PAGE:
The need for antimicrobial products to protect water-based coatings against bacteria, yeast, fungus and algae is well established in the coatings industry. For exterior coatings, the market has responded with appropriate, cost-effective antimicrobials that dramatically expand the lifespan of the applied coating.
Recently, increased emphasis on the use of dry film fungicides for interior coatings has arisen, and the market has responded with appropriate and effective products. Now, there is an increasing market interest in providing dry film antibacterial protection for niche interior market areas such as daycare centers, hospitals, food processing locations, elder care facilities, etc. It is into this market that Troy is introducing Troysan® 1050, a product designed for dry film bacterial protection of coatings.
Why the recent emphasis on interior dry film protection? Traditionally, buildings were ventilated by natural air exchange. Today’s modern, energy-efficient buildings are more ‘airtight’, which often leads to increased humidity and moisture condensation. Collected moisture in conditioned interior living spaces leads rapidly to mold and fungal growth, which is unsightly, foul smelling and physically damaging. Interior mold growth in building materials is recognized as a major concern and is frequently identified as a contributor to the “sick building syndrome”. In mold-infested buildings, the most important fungi identified are species of the genera Aspergillus, Penicillium, Paecylomyces, Eurotium, Chaetomium and Stachybotrys. Since humidity condensation cannot be avoided in all cases, the application of film fungicides is growing in importance.
Due to high efficiency and favorable risk assessments, a concentration of 0.05 to 0.3% of non-VOC suspension concentrate formulations based on 3-iodpropinyl-N-butylcarbamate (IPBC) can be considered as an established technology for the prevention of mold growth on interior paints. An example of a commercially available formulation today is Polyphase 678.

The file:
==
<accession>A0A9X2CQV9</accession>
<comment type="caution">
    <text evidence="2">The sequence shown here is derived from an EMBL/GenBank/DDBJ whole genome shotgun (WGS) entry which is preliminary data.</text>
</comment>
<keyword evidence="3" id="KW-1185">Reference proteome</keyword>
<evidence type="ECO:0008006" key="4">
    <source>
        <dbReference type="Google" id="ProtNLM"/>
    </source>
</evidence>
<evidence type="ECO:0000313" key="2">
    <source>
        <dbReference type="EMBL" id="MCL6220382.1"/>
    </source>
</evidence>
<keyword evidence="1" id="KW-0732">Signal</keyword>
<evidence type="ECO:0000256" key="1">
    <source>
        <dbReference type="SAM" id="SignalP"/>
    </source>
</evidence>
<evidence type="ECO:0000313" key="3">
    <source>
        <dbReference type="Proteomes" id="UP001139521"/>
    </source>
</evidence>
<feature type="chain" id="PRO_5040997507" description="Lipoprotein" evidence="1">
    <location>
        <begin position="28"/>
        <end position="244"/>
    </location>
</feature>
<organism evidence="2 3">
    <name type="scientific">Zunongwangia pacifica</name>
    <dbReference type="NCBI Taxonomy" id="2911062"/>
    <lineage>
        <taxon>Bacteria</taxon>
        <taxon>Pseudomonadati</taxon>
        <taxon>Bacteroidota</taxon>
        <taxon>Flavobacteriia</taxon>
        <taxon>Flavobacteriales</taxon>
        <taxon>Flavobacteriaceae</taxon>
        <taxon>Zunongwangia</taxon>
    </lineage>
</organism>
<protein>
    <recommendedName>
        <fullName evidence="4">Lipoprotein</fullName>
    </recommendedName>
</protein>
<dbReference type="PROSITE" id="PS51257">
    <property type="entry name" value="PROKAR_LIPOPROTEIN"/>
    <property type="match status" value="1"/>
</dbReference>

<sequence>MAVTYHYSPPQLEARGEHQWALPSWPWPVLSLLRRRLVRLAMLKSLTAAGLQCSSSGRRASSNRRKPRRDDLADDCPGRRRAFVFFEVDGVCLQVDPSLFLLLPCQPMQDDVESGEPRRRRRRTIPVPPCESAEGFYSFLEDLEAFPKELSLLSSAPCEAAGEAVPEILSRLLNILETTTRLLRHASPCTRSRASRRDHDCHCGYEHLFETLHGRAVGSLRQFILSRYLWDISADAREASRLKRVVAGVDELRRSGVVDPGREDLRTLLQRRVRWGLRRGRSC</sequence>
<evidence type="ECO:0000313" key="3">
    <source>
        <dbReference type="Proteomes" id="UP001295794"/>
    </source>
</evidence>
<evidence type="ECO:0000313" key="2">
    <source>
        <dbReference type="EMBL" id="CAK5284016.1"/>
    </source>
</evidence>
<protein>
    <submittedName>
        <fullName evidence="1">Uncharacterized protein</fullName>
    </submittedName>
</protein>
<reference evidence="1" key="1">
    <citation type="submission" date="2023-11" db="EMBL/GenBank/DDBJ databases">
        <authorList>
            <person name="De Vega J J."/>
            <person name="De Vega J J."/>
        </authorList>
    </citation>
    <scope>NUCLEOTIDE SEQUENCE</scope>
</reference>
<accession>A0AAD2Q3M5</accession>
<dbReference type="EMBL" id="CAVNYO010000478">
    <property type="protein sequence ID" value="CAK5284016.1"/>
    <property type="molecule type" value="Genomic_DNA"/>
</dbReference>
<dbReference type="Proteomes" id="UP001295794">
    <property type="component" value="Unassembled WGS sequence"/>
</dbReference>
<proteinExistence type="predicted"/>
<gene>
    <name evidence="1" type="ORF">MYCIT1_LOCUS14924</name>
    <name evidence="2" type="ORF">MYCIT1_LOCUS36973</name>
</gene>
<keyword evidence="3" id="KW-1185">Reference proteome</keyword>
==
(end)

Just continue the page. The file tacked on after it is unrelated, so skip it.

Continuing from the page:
A complimentary emerging market desire, originating from Japan, is the inclusion of antibacterial protection intended to provide dry surface protection to interior paints. This type of paint is marketed as providing an additional hurdle for bacteria to survive in interior environments, especially in elder care homes, hospitals and kindergartens. These coatings are viewed as contributing to a more hygienic environment. The typical test method for demonstrating the accelerated reduction of germ counts per unit area as a result of treatment is the Japanese Standard JIS Z2801, now developed as international ISO-standard ISO22196.<
Silver IonTo provide this antibacterial component to interior paints, silver ions, generated from different formulated products, have been proposed, primarily as a default position since there are so few options available. Other molecules proposed for this effect are zinc pyrithione, or 2-(2’,4’-dichlorophenoxy)-5-chlorphenol. While silver ions can show efficacy at low concentration as measured by the JIS Z2801 test, a well-known issue with grayish discoloration is seen at effective use levels. Silver formulations in the market try to balance the necessary flux of ions to the surface with the issue of discoloration. An additional feature of silver is the high cost and price volatility of the active metal itself.
The Latest DevelopmentTroy recently discovered how to convert the well-known antibacterial substance 1,2-benzisothiazolin-3-one into a slow-release form, which allows for its use in antibacterial paints. This product is named Troysan 1050. Research has shown interior paints containing this compound demonstrate efficacy against gram-positive and gram-negative bacteria, including Escherichia coli, Staphylococcus aureus and the difficult to control Pseudomonas aeruginosa (using the Japanese Standard test JIS Z2801 or an agar-diffusion type test like SNV195120). Table 1 indicates the excellent range of activity shown in an interior wall paint based on a styrene-acrylic binder.
Troysan 1050 has recently been approved by the U.S. EPA for use in preventing the growth of bacteria on protective coatings.
It is possible, therefore, to provide complete, broad-spectrum, dry film protection against bacteria, yeast and fungi with Troysan 1050 in combination with other products such as Polyphase 678. n
For more information, visit www.troycorp.com.